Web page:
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# Let $f:\left( {0,\infty } \right) \to R$ be a differentiable function such that $f'\left( x \right) = 2 - \dfrac{{f\left( x \right)}}{x}$ for all $x$ and $x \in \left( {0,\infty } \right)$ and $f\left( 1 \right) \ne 1$. Then:A) $\mathop {\lim }\limits_{x \to {0^ + }} f\left( {\dfrac{1}{x}} \right) = 1$B) $\mathop {\lim }\limits_{x \to {0^ + }} xf\left( {\dfrac{1}{x}} \right) = 2$C) $\mathop {\lim }\limits_{x \to {0^ + }} {x^2}f'\left( x \right) = 0$D) $\mathop {\lim }\limits_{x \to 0} f'\left( {\dfrac{1}{x}} \right) = 1$

Last updated date: 09th Sep 2024
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Hint:Rewrite the equation in general form and compare with the first order differential equation and find the integrating factor and substitute the value in general equation of differential equation. Apply the limit and find the value.

Complete step by step solution:
According to the question it is given that the equation of differentiable is $f'\left( x \right) = 2 - \dfrac{{f\left( x \right)}}{x}$ for all $x$ and the condition is $f\left( 1 \right) \ne 1$.
The differential equation is the topic of calculus in mathematics. It is used to find the exact value of any situation within the specified limit. There are various types of topics in differential equations. First order differential equation is one of them.
Let $\dfrac{{dy}}{{dx}} + Px = Q$ be a first order differential equation. Then the integrating factor for the equation can be found by using the formula which is written below,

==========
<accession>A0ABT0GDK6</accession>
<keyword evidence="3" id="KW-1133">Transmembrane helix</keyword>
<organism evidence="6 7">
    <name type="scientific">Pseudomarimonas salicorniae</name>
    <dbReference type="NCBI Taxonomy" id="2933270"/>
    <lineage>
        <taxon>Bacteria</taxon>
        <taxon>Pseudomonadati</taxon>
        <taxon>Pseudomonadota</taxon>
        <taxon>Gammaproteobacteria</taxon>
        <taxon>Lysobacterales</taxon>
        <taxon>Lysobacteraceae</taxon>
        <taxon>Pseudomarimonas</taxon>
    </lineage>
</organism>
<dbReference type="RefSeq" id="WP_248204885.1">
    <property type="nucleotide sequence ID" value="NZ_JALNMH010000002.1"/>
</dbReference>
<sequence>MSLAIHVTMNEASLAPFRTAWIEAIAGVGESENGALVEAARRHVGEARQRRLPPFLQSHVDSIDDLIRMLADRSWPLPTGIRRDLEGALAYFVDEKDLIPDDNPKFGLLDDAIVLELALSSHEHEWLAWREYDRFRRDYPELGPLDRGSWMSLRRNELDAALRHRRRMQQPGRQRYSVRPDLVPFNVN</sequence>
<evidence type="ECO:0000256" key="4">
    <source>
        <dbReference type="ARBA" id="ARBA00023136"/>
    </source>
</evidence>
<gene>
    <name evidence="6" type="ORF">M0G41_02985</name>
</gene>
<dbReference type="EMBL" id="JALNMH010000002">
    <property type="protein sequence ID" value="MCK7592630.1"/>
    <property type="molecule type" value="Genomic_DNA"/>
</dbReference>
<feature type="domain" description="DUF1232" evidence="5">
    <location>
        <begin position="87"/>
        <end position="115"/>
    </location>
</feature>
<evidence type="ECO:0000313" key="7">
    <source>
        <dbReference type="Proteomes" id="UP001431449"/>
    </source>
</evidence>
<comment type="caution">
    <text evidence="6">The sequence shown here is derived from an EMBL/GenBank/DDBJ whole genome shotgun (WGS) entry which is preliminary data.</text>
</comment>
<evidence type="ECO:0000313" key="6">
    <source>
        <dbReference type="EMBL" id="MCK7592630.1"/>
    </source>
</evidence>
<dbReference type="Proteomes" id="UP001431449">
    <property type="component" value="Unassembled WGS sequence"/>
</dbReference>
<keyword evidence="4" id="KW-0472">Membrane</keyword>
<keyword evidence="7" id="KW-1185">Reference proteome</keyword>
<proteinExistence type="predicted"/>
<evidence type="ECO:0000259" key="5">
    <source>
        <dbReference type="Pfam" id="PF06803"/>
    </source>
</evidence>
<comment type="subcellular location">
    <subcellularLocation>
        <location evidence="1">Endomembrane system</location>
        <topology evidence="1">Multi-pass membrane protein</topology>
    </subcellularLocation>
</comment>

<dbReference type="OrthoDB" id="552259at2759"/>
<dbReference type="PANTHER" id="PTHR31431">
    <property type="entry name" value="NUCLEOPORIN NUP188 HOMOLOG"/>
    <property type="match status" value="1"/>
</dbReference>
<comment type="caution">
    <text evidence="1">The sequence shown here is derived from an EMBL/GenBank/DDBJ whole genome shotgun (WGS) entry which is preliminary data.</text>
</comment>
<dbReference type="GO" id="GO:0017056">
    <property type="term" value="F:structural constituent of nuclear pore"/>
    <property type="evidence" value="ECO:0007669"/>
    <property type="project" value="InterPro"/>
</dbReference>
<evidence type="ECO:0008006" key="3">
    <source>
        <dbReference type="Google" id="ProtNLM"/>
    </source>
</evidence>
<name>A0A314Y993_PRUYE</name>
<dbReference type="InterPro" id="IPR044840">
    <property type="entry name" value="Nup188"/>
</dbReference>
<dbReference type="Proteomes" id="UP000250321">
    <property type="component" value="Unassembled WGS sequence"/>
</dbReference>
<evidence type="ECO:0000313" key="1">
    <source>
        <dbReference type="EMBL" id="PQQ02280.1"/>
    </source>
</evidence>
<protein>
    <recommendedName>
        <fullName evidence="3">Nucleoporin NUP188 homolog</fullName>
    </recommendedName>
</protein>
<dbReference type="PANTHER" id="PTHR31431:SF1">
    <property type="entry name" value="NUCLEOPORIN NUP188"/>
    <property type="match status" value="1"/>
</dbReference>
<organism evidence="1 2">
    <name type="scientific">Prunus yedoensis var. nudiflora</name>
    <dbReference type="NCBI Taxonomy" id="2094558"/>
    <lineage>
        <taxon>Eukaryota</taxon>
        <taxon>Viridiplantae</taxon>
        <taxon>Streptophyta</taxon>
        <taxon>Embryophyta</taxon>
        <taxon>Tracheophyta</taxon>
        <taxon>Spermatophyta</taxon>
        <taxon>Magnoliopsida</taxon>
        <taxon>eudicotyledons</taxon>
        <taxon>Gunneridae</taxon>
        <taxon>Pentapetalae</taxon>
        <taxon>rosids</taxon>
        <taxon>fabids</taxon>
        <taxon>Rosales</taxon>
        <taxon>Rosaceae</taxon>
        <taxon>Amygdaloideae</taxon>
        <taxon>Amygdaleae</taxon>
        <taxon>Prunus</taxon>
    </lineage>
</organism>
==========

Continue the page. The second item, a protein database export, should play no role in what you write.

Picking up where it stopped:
$I \cdot F = {e^{\int {P\left( x \right)dx} }}$
The solution of the equation can be written as $f\left( x \right) \cdot \left( {I \cdot F} \right) = \int {Q\left( x \right) \cdot I \cdot Fdx}$. The resultant equation is the solution of the differential equation.
Given,
Consider the equation.
$f'\left( x \right) = 2 - \dfrac{{f\left( x \right)}}{x}$
Rewrite the above equation.
$f'\left( x \right) + \dfrac{{f\left( x \right)}}{x} = 2$
Compare the above equation with the general equation $\dfrac{{dy}}{{dx}} + Px = Q$.
So, $P\left( x \right) = \dfrac{1}{x}$ and $Q = 2$.
Substitute $P\left( x \right) = \dfrac{1}{x}$ in the integrating factor $I \cdot F = {e^{\int {P\left( x \right)dx} }}$.
$I \cdot F = {e^{\int {\dfrac{1}{x}dx} }} \\ = {e^{\ln x}} \\ = x \\$
Substitute $x$ for $I.F$ in the equation $f\left( x \right) \cdot \left( {I \cdot F} \right) = \int {Q\left( x \right) \cdot I \cdot Fdx}$.
$f\left( x \right) \cdot \left( {I \cdot F} \right) = \int {Q\left( x \right) \cdot I \cdot Fdx} \\ xf\left( x \right) = \int {2xdx} \\ xf\left( x \right) = {x^2} + C \\$
As $f\left( 1 \right) \ne 1$, substitute 1 for $x$ in the equation $xf\left( x \right) = {x^2} + C$ to find the value of $C$.
$\left( 1 \right)\left( 1 \right) \ne {\left( 1 \right)^2} + C \\ C \ne 0 \\$
Differentiate the function $xf\left( x \right) = {x^2} + c$ with respect to $x$.
$\dfrac{d}{{dx}}f\left( x \right) = \dfrac{d}{{dx}}\left[ {x + \dfrac{c}{x}} \right] \\ f'\left( x \right) = 1 - \dfrac{c}{{{x^2}}} \\$
Apply the limit as $x$ approaches to 0.
$\mathop {\lim }\limits_{x \to 0} f'\left( x \right) = \mathop {\lim }\limits_{x \to 0} \left( {1 - \dfrac{c}{{{x^2}}}} \right) \\ = 1 \\$
It implies that,
$\mathop {\lim }\limits_{x \to 0} f'\left( {\dfrac{1}{x}} \right) = \mathop {\lim }\limits_{x \to 0} \left( {1 - c{x^2}} \right) \\ = 1 \\$

So, from the above calculation it is concluded that the value of $\mathop {\lim }\limits_{x \to 0} f'\left( {\dfrac{1}{x}} \right) = 1$.

Hence, the option (A) is correct.

Note:Make sure that the applied limit is correct and there should not be any calculation mistake. Make sure that the integrating factor contains the $P\left( x \right)$ term, not the $Q$.